Sometimes life gets in the way – that’s what happened to us last year.
We ended up delaying our outdoor transplants due to going pretty swiftly from cold temps to 90 degrees! I also remember being distracted at the time, and that didn’t help.
Still, I got all the plants hardened off and planted in the ground safe and sound.
Check your area’s last expected frost date. Generally, here in Pennsylvania Zone 6b, we are safe on Mother’s Day weekend.
That wasn’t the case last year, and I think we ended up planting in June.
The plan’s to be much more organized when hardening off plants this year!
5. Forgetting to Water While Hardening Plants
Sure, bringing plants out and then back inside again is the important part.
But, if you forget to water them or to check each plant’s soil and how dry it is, you could be in trouble.
You’ll notice your plants beginning to wilt. When they look droopy, check the soil first and foremost!
If it’s dry, water the plants. If it’s not, you may want to give them a break from that day’s hardening off session.
6. Starting Seedlings Too Early to Harden Off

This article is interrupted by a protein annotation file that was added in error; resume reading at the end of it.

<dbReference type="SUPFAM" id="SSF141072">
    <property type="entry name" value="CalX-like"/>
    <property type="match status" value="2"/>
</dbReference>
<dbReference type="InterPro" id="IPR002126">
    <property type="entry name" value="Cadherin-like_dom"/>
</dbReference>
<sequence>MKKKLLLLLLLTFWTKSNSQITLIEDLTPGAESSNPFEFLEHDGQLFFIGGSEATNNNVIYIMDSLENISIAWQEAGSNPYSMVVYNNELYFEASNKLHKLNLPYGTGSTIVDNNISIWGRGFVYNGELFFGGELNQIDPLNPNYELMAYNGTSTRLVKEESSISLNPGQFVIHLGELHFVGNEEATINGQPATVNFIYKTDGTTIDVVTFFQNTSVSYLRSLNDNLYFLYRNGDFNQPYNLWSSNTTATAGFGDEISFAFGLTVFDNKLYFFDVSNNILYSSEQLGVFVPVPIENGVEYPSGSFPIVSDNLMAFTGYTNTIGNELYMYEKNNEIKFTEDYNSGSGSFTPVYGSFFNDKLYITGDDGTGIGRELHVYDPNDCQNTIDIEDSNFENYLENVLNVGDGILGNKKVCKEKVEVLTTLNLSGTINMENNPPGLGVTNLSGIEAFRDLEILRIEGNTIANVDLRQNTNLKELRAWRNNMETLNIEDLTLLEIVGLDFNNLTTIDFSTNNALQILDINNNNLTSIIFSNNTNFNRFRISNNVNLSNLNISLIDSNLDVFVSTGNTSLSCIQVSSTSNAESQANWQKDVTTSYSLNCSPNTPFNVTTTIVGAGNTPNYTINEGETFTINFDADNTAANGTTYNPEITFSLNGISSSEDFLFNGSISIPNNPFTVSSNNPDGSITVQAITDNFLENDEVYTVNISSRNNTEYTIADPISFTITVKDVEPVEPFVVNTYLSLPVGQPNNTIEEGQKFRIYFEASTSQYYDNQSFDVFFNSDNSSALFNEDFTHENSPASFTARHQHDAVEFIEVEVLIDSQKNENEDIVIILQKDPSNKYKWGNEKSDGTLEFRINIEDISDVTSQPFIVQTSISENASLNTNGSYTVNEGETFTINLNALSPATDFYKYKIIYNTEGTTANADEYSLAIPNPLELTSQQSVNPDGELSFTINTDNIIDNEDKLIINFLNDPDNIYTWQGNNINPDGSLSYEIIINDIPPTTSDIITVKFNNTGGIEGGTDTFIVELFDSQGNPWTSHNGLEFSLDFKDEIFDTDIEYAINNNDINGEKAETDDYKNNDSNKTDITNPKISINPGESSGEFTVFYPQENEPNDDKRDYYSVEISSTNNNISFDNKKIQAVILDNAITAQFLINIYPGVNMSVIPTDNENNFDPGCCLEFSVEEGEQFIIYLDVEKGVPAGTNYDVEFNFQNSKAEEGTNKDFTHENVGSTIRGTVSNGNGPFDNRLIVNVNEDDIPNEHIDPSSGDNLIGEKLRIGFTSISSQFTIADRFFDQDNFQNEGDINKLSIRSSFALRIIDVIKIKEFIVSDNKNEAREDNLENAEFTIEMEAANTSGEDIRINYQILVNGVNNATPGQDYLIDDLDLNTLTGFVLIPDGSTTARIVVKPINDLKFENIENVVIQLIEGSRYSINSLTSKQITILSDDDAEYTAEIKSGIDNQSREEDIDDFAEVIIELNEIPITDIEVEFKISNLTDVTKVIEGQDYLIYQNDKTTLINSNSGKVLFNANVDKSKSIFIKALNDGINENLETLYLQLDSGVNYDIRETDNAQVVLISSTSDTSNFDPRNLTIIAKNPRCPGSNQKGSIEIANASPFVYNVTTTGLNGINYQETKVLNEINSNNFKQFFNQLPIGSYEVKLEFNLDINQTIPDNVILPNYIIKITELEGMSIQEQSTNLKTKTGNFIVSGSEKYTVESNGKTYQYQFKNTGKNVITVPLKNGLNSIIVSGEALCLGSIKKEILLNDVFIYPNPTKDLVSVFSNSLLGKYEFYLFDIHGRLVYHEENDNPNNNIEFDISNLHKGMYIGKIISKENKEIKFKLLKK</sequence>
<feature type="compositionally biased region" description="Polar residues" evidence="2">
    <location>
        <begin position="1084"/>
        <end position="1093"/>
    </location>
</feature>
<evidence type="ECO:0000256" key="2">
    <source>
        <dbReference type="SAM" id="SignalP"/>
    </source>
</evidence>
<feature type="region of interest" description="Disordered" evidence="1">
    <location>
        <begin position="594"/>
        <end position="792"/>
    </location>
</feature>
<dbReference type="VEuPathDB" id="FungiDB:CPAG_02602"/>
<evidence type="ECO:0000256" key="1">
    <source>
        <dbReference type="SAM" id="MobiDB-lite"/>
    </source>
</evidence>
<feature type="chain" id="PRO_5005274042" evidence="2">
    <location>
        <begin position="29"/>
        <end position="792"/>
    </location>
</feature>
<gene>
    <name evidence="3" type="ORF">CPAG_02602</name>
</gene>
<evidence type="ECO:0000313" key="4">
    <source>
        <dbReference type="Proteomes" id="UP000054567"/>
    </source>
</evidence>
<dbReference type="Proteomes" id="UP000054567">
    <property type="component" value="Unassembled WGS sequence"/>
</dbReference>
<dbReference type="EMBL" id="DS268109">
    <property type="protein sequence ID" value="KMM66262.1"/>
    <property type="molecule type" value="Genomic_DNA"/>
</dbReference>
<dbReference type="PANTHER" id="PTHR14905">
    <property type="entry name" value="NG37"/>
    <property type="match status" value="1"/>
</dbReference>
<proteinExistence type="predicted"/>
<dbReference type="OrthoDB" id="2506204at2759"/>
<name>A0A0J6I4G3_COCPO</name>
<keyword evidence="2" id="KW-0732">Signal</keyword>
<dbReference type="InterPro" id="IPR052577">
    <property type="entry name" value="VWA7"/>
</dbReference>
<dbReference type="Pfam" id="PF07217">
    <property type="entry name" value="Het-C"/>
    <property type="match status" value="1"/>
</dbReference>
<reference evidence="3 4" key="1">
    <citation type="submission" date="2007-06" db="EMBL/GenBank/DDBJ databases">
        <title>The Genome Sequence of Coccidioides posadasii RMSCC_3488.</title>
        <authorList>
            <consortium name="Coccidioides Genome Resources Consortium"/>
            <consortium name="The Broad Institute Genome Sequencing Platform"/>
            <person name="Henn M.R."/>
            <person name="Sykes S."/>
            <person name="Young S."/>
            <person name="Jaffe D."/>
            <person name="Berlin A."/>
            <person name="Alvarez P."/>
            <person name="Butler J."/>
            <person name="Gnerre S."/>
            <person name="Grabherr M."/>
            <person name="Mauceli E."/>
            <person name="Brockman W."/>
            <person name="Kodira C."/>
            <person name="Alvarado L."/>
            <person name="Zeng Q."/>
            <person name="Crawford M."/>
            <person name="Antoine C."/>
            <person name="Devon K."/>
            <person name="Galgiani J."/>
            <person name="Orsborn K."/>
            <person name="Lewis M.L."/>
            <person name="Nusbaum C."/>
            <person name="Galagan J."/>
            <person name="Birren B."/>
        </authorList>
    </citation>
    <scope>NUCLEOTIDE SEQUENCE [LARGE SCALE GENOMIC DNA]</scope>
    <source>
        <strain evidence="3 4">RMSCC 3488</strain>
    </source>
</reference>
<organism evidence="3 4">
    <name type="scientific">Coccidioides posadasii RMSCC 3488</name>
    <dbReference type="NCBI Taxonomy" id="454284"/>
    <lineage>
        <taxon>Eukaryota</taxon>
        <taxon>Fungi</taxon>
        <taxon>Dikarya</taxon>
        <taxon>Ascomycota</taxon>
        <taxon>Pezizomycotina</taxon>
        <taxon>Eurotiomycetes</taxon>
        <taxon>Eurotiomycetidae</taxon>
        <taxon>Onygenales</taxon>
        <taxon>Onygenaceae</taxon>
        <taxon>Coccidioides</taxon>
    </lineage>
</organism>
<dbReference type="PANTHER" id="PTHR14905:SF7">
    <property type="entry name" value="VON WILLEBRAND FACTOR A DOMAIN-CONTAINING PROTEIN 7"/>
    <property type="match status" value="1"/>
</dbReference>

I know I get the gardening bug in late January, early February.
That being said, where I live, we can’t safely plant most things outside until mid-May.
If you start your seeds indoors without sufficient light sources, they become “leggy.” This means they are tall and spindly without much strength to support their weight.
If you start your seeds too early with light, you may find that they grow large so quickly that you need to continually “pot up” to a bigger container.
Potting up seedlings without hopes of planting outdoors anytime soon can be a lot of work.
Those bigger pots also obviously take up more space than your tiny cells inside the seed trays or egg cartons.
Whenever you decide to start your seeds, be sure that you have a plan in mind!
7. Getting Caught in a Downpour!
I can’t tell you how many times my seedlings were outside hardening off when a huge thunderstorm rolled through.
Luckily my daughters were great about helping me to rush everybody inside.
It may not have been a huge deal, but they were heavy rains and my plants lived on a table in the dining room, so mud wasn’t really a great option.
Final Thoughts: Hardening Off Plants
Hardening plants for outdoors is a rite of passage for being able to grow them. If you do it correctly, you should be able to get your plants outside in just a week or two.
Rush it and you might lose some plants.
Delay it and you’ll be up against ridiculous sun and temperatures.
Plan wisely and your plants will be happily growing outside in no time!
Give your plants the TLC they crave when hardening off so they will repay you in dividends all summer long.
You might also enjoy these 6 Hacks to Hardening Off Seedlings before Transplanting.
Do you have any good hardening off tips? Be sure to share any tips, thoughts, or questions in our comments below.
We’d also love if you share or save on social media to spread the word and protect all the sweet, innocent plants out there just waiting to be hardened off!